Earlier this month a new July heat record was set in Africa. The Algerian city of Ouargla hit 124 degrees Fahrenheit (51 degrees Celsius).
It’s a reminder—if we need it—that the world’s hottest continent is getting hotter as a result of climate change, and the 1.2 billion people who live there need help to cope.
Imagine what that heat does to farms and crops. What it does to children attending schools without air conditioning, or patients in hospitals. Imagine its effect on a country’s economy.
And it’s just the start. As the UN’s climate science panel is likely to warn later this year in an upcoming new report, weather extremes linked to climate change are intensifying.
The Green Climate Fund (GCF) was founded in 2010 with this in mind. In a fragmented landscape of over a hundred funds, the GCF was seen as both increasing and coordinating funding flows.
It is viewed by many developing countries as critical to their future in a warming world. A fund that they have a stake in, a voice on the board, an ability to set a strategic direction.
And let me be clear: the potential of the GCF and multi-billion funding commitments from the developed world opened the door to the 2015 Paris Agreement on climate change.
We would not have received the hundreds of national climate plans ahead of Paris from poorer nations had they not had assurances they would receive help in delivering them.
Ghana’s plans for off-grid electricity networks, DRC’s ambitions to cut illegal logging, Ethiopia’s dreams for a low emission transport system all require substantial funding.
So it was with no little disappointment that I read of the heat emanating from the GCF’s latest board meeting in South Korea, and which ended with its executive director quitting.
The GCF is more than just a fund. It is part of a global commitment made in 2010. A line in the sand. A truly innovative concept based on multilateral cooperation between rich and poor.
It is relatively young and it is clearly enjoying growing pains. The board is not working well. Projects are not being delivered as fast as we all had hoped. Donors are grumbling.
So ask yourself: if not the GCF then what? The answer is not simply to give more money to major development banks, however effective they are.
The GCF was born for a reason. Poor countries lack faith in the multilateral development banks. This was the fund to solve that. And while projects aren’t being funded fast enough, those that have been funded have been innovative and impactful.
Ask yourself: what message will losing the GCF that send to climate vulnerable communities?
Its balanced representation of developing and developed countries on the board was a big factor in their desire for that outcome, so all the big decisions wouldn’t be just from the contributor side.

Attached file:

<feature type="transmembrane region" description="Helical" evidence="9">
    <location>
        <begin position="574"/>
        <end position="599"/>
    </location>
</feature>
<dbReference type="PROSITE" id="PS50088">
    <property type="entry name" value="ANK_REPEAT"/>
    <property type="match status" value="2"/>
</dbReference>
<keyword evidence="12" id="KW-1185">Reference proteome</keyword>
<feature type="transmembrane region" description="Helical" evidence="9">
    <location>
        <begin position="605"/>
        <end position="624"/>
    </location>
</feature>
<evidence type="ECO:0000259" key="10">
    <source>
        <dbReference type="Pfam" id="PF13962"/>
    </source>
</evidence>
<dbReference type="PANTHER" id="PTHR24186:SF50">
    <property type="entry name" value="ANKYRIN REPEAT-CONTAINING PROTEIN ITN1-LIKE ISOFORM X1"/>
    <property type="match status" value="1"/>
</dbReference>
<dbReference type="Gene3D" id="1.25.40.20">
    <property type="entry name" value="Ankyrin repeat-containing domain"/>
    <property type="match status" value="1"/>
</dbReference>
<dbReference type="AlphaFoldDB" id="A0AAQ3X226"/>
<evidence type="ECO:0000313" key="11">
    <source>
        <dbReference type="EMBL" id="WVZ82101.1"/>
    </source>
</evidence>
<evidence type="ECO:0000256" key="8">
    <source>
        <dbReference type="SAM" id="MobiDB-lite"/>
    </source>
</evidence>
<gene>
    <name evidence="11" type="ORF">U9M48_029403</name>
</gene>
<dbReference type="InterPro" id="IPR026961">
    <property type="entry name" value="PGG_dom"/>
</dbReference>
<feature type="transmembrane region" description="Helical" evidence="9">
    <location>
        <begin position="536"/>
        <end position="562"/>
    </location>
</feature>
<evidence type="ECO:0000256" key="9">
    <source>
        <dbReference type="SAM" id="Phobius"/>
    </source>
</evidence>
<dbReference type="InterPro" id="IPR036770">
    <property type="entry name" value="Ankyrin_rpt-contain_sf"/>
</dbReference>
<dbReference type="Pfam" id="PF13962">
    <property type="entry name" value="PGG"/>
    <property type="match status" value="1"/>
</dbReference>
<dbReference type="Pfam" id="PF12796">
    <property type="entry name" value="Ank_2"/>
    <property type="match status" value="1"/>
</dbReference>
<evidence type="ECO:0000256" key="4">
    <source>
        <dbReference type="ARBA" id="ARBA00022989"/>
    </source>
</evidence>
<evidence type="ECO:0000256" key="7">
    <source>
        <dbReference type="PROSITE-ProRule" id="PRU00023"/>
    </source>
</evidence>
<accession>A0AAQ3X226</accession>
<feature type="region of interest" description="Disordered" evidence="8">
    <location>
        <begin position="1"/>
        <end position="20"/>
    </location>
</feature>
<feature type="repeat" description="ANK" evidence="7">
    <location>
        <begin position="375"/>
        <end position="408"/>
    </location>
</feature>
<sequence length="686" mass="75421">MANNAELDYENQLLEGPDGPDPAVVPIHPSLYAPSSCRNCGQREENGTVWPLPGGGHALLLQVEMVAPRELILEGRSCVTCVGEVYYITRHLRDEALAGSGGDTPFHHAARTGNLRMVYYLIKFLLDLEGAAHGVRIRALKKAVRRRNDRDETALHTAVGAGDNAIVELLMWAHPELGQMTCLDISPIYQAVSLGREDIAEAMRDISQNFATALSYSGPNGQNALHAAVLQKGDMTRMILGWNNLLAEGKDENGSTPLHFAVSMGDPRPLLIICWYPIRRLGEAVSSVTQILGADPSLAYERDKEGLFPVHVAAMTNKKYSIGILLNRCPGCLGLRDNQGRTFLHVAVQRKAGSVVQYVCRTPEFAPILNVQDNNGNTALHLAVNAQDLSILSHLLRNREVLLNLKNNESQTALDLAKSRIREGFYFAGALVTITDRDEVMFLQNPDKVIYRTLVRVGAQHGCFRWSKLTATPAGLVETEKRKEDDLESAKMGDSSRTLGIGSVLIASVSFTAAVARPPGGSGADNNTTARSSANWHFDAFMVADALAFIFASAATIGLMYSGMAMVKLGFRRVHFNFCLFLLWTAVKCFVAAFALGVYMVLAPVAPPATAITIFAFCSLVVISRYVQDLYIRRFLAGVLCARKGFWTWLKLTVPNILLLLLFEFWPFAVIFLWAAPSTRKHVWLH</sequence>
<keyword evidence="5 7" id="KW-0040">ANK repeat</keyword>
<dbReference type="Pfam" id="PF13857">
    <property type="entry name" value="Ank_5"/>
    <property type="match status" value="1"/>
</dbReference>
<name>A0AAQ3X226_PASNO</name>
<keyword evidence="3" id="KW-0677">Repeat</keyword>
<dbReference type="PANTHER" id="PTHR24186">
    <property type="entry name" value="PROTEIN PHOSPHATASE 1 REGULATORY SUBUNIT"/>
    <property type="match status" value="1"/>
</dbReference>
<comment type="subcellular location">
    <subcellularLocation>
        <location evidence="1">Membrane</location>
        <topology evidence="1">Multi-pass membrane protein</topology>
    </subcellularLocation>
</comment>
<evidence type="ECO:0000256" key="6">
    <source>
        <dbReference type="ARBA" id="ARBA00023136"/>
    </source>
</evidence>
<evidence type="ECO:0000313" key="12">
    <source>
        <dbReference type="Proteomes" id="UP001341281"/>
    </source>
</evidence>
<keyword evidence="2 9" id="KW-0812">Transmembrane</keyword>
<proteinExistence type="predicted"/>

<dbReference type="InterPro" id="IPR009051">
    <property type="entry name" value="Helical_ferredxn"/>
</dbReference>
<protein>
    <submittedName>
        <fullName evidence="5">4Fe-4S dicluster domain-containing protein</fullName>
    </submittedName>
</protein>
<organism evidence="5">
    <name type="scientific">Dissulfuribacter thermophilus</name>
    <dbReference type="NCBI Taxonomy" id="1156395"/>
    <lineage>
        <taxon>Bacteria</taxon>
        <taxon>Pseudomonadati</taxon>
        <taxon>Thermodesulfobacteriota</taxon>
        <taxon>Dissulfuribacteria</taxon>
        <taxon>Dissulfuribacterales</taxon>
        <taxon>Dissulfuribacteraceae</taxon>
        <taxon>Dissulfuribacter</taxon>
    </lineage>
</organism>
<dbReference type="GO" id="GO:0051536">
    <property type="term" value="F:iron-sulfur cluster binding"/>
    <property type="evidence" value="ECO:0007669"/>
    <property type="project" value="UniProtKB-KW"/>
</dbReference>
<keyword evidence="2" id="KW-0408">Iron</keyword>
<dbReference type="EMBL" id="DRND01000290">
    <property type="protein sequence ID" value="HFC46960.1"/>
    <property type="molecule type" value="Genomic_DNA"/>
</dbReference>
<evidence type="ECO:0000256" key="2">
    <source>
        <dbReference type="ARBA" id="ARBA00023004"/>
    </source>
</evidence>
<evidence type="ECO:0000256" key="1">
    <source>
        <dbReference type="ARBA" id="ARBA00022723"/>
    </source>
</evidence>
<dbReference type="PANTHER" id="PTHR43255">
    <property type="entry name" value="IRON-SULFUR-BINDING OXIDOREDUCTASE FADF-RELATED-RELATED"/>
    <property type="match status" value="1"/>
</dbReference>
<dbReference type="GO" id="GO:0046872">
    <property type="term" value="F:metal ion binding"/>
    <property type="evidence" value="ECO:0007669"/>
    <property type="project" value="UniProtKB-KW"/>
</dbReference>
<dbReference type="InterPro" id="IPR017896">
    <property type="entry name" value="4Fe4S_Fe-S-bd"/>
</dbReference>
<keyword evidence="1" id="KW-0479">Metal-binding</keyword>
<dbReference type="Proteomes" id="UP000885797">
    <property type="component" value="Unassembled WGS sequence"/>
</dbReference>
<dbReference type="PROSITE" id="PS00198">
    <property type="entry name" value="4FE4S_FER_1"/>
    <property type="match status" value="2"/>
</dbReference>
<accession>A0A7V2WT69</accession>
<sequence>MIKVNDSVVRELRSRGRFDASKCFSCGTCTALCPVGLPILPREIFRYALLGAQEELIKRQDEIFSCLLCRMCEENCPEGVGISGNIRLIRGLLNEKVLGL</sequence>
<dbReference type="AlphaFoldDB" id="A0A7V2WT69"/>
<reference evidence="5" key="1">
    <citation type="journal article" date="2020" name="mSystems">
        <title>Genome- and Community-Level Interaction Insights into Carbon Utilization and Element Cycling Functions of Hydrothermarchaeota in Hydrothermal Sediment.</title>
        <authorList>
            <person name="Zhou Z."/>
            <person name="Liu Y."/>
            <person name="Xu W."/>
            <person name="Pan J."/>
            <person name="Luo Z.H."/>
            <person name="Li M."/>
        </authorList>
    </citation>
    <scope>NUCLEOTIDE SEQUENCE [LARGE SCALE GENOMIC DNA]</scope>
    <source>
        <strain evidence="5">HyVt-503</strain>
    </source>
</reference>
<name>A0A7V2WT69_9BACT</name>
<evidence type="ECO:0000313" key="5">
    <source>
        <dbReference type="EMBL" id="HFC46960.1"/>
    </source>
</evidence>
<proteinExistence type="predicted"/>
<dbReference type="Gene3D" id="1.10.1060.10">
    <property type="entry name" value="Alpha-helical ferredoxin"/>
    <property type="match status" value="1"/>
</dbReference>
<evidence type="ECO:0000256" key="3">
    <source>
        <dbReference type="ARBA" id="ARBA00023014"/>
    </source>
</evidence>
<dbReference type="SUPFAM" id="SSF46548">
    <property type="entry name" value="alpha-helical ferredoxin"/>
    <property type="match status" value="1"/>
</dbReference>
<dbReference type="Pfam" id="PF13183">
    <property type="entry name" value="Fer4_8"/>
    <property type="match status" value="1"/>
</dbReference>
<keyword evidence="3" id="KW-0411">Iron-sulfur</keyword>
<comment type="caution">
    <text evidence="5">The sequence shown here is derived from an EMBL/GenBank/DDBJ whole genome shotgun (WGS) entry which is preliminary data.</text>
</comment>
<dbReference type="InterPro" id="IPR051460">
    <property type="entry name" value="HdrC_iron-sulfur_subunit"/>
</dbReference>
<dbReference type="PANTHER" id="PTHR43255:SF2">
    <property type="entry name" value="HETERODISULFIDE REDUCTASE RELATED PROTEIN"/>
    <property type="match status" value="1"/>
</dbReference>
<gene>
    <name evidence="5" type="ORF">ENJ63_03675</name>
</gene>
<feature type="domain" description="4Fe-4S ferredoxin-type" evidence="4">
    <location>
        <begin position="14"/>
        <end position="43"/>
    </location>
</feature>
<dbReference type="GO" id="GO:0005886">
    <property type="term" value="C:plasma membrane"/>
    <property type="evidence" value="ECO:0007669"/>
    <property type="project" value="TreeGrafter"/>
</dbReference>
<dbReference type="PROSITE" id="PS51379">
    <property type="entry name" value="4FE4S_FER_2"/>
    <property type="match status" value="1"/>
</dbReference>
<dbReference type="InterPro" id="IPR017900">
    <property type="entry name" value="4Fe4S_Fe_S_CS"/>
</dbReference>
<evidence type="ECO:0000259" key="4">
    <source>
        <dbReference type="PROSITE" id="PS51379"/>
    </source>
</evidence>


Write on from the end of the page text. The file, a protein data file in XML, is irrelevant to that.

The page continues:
Many NGOs see it as the lead agency in setting new and better norms on critical issues like gender. Take it from me, women often do a better job with money than men.
let me be clear: the potential of the GCF and multi-billion funding commitments from the developed world opened the door to the 2015 Paris Agreement on climate change.
So what now? The GCF is poised to ask major donors to replenish its resources. We know the US will not give a cent. We know the US administration would be happy to see the GCF wither.
Do we—as a community—sit back and watch that happen? Do we turn our backs when the going gets tough? Do we ignore the oncoming energy revolution that the GCF was born to support?
There is so little time for action. There is so much to be done. Since 2010 we have come so far. My message to leaders is now is not the time to ignore the world’s most vulnerable.
Now is the time to invest in the GCF’s board, to ensure it finds a new, strong executive director to ensure it gains the funds it needs to thrive, to ensure its governance is effective and decisive.
This is not the end of the GCF. Maybe it is the end of the beginning. But its next steps are critical.
And we cannot stop there. Climate finance has to be scaled up and mobilised at a much higher level.
Financing adaptation to climate change and the transition to the low-carbon economy has to become the new norm in all our financing—from the global to local. That’s what we signed up for in the Paris Agreement.
And now is the moment to deliver it.
Laurence Tubiana is chief executive of the European Climate Foundation, and was France’s top climate diplomat during the 2015 Paris Agreement. This story was published with permission from Thomson Reuters Foundation, the charitable arm of Thomson Reuters, that covers humanitarian news, women’s rights, corruption and climate change. Visit news.trust.org.
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